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beans are boring!

rice and beans- done too much lately

what else is there?

i have a can of every kind of bean imaginable in the cupboard and don't want to do the usual- chili- rice& beans- bean salad- soup

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  1. Heres a few:
    make your own baked beans
    Hummus (chick peas)
    Falafel (chick peas)
    Bean soup (ministrone, or black bean, or navy bean) oh you said soup- oh well
    Pannelle - chickpea fritters
    Pasta e fagioli

    1. - bean moussaka (borlotti beans are the best for this recipe)

      - white bean dip with garlic, onions and the herb of your choice

      - bean salads can be versatile, lots of possibilities - not sure if you are giving up on the concept or a given repertoire.

      1. Boring??? Today is Monday! It's Red Beans and Rice Day in New Orleans! Has been for generations. The whole city eats Red Beans and Rice at home or in restaurants EVERY Monday. It's on all the menus from the top places to the dives. Even Popeyes's offers it all over the country with their fried chicken - seven days a week.
        My kids used to ask "What's for dinner?" and I asked back "What day is it?" When they said "Oh, Monday!!!!" they knew that we were having Red Beans and Rice.
        Now that I'm an Empty Nester, I make a double batch and they stop by for a big container of Mom's Red Beans to take to their own homes for supper. They're on their own for the rice and green salad. The tradition lives!!
        Nothing boring about Red Beans and Rice.

        4 Replies
        1. re: MakingSense

          obviously i don't make beans and rice as well as you do! :)

          care to share the mom's red beans recipe?

          1. re: bonber

            Embarrassingly simple. First, you need fresh dried beans. Lots of beans sit on market shelves for too long and get too dried out so they never cook well. I get a couple shipments a year from my sister in New Orleans of Camellia brand. The turnover in NOLA is really high since everyone eats so many there and they're always fresh. Second, I use the quick-soak method of boiling and then letting the beans sit for an hour covered before throwing out that water and then cooking. The beans soften more evenly. Cooks Illustrated also did one of their super-OCD tests and said there were fewer of the gassy compounds left in beans soaked this way - seems to be true.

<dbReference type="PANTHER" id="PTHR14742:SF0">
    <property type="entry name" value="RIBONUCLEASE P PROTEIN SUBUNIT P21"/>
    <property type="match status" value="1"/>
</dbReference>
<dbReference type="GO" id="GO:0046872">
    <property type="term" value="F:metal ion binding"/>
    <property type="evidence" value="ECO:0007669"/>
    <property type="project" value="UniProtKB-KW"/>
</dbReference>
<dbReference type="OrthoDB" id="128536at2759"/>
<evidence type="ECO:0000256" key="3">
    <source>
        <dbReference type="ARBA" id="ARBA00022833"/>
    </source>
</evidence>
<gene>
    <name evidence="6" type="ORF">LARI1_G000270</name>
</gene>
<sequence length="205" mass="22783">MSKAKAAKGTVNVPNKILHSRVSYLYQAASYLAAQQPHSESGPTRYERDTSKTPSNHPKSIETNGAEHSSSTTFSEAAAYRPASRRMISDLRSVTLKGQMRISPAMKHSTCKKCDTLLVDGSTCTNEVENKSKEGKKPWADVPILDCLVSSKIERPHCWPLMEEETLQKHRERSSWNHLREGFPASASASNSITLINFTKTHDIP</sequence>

I use a simple mirepoix of onion, celery, green pepper and garlic, sautéed usually in some bacon drippings. Bay leaf and thyme. Black and cayenne pepper. No salt because it toughens the beans and you can add it after they're cooked. A meaty ham bone or some chunks of ham. Then add the soaked beans and fresh water to cover well. Simmer until the beans are done to your liking. If you want creamy liquid, you can squash a few of them against the side of the pot with a wooden spoon. I remove the bone and ham chunks and shred the meat which I return to the pot. Adjust the seasonings and add salt to taste. We serve with chopped raw onion.
            Most places in New Orleans use plain white rice. I always did until some years ago when I served brown rice to my father, a Cajun, because I was out of white rice. He said it was just like the rice that they used when he was young and lived in the country before rice was so refined as it is now. Hey, I figured it was probably more "authentic," so I've been using brown rice ever since and we really like it better. His Cajun family never used andouille and neither did most people I knew in New Orleans or in the country. If we had company, I sometimes did use some kind of sausage (similar to kielbasa) or added pork chops. We always have plain green salad with an oil and vinegar dressing.
            Many people in New Orleans make red bean soup with leftovers by puréeing some beans, leaving some as-is, and thinning it out with chicken stock.

            1. re: MakingSense

              I had a recipe that came to me second hand from Dulac, Louisiana, through a fellow Captain. The one from MakingSense is pretty close to it. It would use a kielbasa-like sausage, but never anything like andouille, and it called for adding strips of bacon.

              You can take that recipe and adapt it for all different kinds of beans and change the meats you add to it. get some inexpensive chorizo, take out the celery and maybe the pepper, and make it with black beans, using a longer soak. Change to a smoked turkey leg and make it with dried limas.

              As far as fresher beans, I doubt I have ever had them.

              1. re: MakingSense